John Colson: My white skin gets in the way of any understanding

John Colson
Hit & Run

As the demonstrations in support of the Black Lives Matter movement continue around the U.S. and even find outlets in foreign capitals — protests against everything from police brutality to social injustice and institutionalized racism, and a lot more — I find myself thinking a lot about what it must be like to be black in America.

According to a National Geographic online story June 11, there have been more than 1,000 protest events in response to the deaths of numerous black individuals at the hands of police, in particular the death of George Floyd in Minneapolis on May 25.

And while the prime motivator of all this tumult is the demise of black people in the custody of mostly white police officers, the protesting multitudes have comprised people of all colors and creeds, with more white faces taking part than during previous, similar outbursts of race-related anger and anguish.

In the pages and on the airwaves of what remains of our news industry, there has been a lot of discussion about the white component of these protests, much of it concerning questions of white sincerity and true understanding of the lives of black people in this county, and I’m pretty sure there is a lot of thinking along the same lines that never makes it to print.

It’s not like this is the first time the thought has come up, for me. I’ve been thinking about it in one way or another ever since I was about 6 years old and growing up on the extreme south side of Madison, Wisconsin.

When I say “extreme,” I mean it — I lived in the Waunona Way neighborhood, a wooded enclave named for a road that stretches for a couple of miles along the southern edge of Lake Monona, the southernmost of several in-town lakes that lies a short distance from the city’s southern border.

With maybe a couple of hundred homes spread out on a network of interlocking streets feeding off Waunona Way, it was a mostly white part of a mostly white town. But the school I went to, Franklin Elementary, was located closer to the center of town and adjacent to Madison’s version of the black part of town, which put it basically between my neighborhood and the school.

At least half of the kids at Franklin School were from those black neighborhoods, and thus it was that I spent nine years of my young life in a state of almost-minority status, numerically if not socio-economically.

I played at recess among black kids, I walked to a nearby black-owned barbershop to get my hair cut every couple of weeks. All this is to say that black lives had a lot to do with my life starting at a young age, of that there is no doubt.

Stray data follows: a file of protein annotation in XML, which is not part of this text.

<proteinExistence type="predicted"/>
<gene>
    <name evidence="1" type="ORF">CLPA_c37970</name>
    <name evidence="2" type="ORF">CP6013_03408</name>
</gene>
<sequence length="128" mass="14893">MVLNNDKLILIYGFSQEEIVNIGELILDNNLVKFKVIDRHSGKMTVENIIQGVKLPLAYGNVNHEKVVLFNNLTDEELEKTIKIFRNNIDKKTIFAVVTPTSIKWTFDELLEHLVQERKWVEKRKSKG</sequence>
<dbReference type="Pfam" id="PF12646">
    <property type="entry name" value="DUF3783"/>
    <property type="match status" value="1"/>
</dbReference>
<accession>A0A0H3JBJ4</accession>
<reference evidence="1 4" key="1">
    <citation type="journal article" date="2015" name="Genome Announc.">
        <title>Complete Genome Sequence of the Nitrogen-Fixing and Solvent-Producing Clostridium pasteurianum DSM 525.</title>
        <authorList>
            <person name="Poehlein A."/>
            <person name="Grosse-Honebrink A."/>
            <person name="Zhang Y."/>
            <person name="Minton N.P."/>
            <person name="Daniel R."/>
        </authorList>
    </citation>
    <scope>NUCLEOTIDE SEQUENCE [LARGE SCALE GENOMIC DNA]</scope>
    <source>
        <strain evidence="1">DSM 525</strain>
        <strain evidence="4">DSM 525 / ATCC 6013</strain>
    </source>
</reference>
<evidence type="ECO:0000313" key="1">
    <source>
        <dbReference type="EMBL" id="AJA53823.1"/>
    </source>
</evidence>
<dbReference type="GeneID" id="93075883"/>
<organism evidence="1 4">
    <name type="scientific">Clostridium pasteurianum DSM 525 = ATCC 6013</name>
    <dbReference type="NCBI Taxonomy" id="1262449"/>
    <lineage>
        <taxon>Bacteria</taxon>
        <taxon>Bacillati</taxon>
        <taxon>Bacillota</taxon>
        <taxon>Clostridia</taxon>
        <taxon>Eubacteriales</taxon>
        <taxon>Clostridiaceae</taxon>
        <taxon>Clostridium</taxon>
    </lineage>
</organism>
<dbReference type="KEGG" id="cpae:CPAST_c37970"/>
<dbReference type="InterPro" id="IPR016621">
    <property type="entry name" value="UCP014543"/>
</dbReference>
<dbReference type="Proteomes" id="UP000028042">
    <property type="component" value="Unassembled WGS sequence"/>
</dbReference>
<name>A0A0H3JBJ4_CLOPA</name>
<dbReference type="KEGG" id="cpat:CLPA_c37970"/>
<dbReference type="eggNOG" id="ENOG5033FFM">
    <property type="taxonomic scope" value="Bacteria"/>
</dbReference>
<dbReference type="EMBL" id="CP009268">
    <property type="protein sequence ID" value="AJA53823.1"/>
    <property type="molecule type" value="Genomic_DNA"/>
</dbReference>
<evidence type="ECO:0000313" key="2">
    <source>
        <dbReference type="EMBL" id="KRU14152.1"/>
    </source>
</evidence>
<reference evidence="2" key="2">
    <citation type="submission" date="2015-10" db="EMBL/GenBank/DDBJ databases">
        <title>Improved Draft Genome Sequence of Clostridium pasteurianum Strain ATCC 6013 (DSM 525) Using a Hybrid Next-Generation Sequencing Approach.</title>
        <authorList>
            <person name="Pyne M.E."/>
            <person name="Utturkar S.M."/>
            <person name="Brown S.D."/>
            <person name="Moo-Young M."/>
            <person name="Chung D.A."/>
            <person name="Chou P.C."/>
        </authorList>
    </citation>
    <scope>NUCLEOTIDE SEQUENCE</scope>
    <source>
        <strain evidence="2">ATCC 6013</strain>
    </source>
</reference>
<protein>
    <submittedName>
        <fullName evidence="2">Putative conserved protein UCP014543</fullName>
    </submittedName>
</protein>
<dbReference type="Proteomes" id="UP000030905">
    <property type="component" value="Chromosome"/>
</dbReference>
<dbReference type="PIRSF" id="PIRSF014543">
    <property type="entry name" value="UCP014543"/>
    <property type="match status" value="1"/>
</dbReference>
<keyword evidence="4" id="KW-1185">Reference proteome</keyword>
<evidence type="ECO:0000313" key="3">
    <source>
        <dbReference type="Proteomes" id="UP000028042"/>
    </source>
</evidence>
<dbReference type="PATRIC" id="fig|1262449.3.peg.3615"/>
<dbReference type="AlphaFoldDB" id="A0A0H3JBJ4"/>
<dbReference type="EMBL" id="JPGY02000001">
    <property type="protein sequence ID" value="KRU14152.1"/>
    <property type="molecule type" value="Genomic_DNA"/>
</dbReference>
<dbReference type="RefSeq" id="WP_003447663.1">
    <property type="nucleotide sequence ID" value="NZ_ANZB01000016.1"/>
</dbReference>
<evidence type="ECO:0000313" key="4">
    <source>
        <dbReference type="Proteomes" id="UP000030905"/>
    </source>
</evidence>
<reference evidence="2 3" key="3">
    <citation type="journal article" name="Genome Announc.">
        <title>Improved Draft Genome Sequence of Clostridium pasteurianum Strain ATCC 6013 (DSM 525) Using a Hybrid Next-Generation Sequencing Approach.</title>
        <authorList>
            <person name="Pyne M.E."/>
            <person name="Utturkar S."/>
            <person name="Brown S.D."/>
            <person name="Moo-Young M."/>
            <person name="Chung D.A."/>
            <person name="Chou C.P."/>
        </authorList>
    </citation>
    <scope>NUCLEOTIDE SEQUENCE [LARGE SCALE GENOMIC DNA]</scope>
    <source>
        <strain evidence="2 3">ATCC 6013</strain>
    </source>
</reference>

But do I really understand what it’s like to be black in America?

No, because my white skin got in the way of any such understanding.

Oh, I played with kids in the black neighborhoods, I had black girlfriends once I realized girls were to be pursued rather than avoided or feared, and I learned that black people were oppressed by this country in many, many ways that I did not fully, viscerally understand.

But from my perch of white privilege, no matter how much I might sympathize, even empathize with the plight of black people here and elsewhere on the globe, I can never really, really get it, no matter how much I might try.

When I hear or read of white condemnation of the BLM movement and the protesters, there often are subtle indications of the systemic prejudice, which sometimes gets close to hatred, against anyone who dares to get in the face of police on the streets, whose presence at a riot or a violent confrontation is taken as proof that all protesters are anarchists and troublemakers.

These sentiments ignore the centuries of pain, death and oppression that went before, and seem to endorse the idea that if the protesters and the rioters really wanted to be valued citizens they would just get an education, go to work, and forget about all of this drama.

The fact is that our economy is set up so that some segment of society — typically black, brown or other racial “minorities” — is always out of work or working at extremely low wages. Education is denied to far too many based on the color of their skin and the hardscrabble lives resulting from that color difference. And that’s only part of it.

I’d be mad, too, if I were black, brown, red or yellow and poor, in the wealthiest nation on the planet.

I have long admired a line that Frank Zappa sang on his 1966 album, “Freak Out!”: “Hey, you know something, people? I’m not black, but there’s a whole lots a’ times I wish I could say I’m not white.”

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